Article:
It is not at all a rare occurrence nowadays to see women assuming a high post in government, public or private organizations.
Today, we see women named or elected to hold office of a prime minister, minister, and bank president, CEO of insurance companies and large establishments, as speaker of parliament, as a judge, as a notary public, as editor-in-chief or managing editor of mass media and so on and so forth.
“Women at the top” as very high ranking politicians are also seen in our world of today. For instance; Mrs Clinton is heading the foreign office of what they call “a strongest nation on earth” – The United States of America – as Secretary of State. Mrs Angela Merkel is heading a government of a leading industrialized nation of Europe – The Federal Republic of Germany- as Federal Chancellor. In our country Ethiopia, we have as well, among others, one woman minister appointed as Minister of Mines – a post heretofore held by men. Mrs. Sinknesh Ejigu is the Minister of Mines of the Federal Democratic Republic of Ethiopia.
This, indeed, is a social advancement and improvement of the status of women in the society. There is no doubt about that. But, needless to say, to secure all or at least some of the rights, privileges and opportunities they have exerted enormous efforts. The struggle for freedom and the fight against the unreasonable enthusiasm for the glory of the male was and still remains highly significant in the emancipation of women.
Things which happen in real life are sometimes stranger than things that occur in novels. Nevertheless, the number of women in high ranking posts has, from time to time, increased so much so to the surprise of male chauvinists. Men, who shamelessly show prejudice against women, simply want to take the phenomenon as extraordinary, supposedly supernatural event. Why does the good male chauvinist consider this as a miracle? It is just for the simple reason that he does not want to accept the woman as a winner. He does by no means recognize the great efforts applied and the sacrifice made by the female to attain the status in question. Last but not least, he would not at all acknowledge and accept defeat.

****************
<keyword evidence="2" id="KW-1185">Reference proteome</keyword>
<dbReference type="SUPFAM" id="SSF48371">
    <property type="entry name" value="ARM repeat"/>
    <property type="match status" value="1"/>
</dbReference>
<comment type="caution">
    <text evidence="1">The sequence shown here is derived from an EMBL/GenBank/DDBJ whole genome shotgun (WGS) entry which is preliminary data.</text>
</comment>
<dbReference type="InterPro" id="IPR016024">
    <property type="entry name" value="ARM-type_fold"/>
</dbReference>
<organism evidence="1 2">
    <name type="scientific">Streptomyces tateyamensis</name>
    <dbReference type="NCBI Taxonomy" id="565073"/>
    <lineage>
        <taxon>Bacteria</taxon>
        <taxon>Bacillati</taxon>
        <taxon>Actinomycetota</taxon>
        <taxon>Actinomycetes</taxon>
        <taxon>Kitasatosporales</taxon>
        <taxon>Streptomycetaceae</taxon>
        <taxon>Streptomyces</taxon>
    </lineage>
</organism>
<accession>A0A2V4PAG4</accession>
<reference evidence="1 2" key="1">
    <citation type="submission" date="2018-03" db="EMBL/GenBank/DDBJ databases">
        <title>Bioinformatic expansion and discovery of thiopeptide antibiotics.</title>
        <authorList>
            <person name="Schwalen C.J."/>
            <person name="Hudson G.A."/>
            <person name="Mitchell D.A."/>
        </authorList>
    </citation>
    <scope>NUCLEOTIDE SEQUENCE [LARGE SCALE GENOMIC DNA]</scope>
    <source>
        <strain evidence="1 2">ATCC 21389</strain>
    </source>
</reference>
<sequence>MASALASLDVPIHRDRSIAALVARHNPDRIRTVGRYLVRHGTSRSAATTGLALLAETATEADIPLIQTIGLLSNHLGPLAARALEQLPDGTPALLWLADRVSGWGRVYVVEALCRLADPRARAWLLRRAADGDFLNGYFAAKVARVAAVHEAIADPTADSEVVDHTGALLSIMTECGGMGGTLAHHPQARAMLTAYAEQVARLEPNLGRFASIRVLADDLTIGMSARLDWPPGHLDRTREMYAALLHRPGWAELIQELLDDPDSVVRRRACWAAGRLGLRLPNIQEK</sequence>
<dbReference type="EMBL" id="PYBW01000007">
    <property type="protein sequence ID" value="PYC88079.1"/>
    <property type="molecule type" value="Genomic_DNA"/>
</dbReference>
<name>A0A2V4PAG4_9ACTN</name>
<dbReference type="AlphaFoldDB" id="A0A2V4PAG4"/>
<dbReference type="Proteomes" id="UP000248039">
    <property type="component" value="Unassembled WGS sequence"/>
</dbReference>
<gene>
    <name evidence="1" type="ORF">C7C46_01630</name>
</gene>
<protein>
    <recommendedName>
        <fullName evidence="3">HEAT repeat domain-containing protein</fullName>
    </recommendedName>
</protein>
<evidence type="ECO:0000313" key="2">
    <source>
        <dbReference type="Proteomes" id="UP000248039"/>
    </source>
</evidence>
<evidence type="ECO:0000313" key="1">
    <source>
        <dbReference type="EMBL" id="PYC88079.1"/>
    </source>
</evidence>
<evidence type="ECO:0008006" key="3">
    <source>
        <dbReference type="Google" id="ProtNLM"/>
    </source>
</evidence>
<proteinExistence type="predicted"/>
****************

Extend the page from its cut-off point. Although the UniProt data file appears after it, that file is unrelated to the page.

It is without any doubt that the number of women at the top has now increased. But how do the male subordinates respond to this? Are women bad executives?
When I happened to ask some people, I usually hear the expression that it is “unusual situation.” This has been said by far too many people. In contrary, there are few men with different opinion. Once I asked a middle aged watchman, who claims to fulfill his duties under the “supreme command” of a woman. Said he:” Whenever I have a sort of request, I usually forward it with optimism and appear with confidence before her. Men are very impatient, but not a woman. I have learned this through experience.”
An engineer is once quoted as saying that “a man talks too much about his achievements, whereas a woman boss does not.”
According to some researches, “a she boss was always ready to accept questions and discuss certain points connected with employees’ private concerns.”
In general, several people are of the opinion and even testify that most women are compassionate, kind and patient.
As regards certain positions, it may not at all be a surprise to see a woman appointed to it. For instance, nobody would really wonder if a woman is named “Minister of Women’s Affairs”.
However, there is one question which appears to me unanswered since a very long time. It is about the portfolio they have, now and again, been appointed to. Of course, they are compassionate, kind, child-loving etc. Thus, a woman usually holds office related to education, health, social welfare etc. Why? For example; is she not capable to be appointed as Minister of National Defense? Furthermore, history has testified to the truth that women are also committed fighters. There were and are gallant, brave heroines having colorful history in the armed struggle for freedom against colonialism, apartheid and whatsoever. Even so, I have not heard a woman with such a portfolio to be a supreme commander of the armed forces. What about you?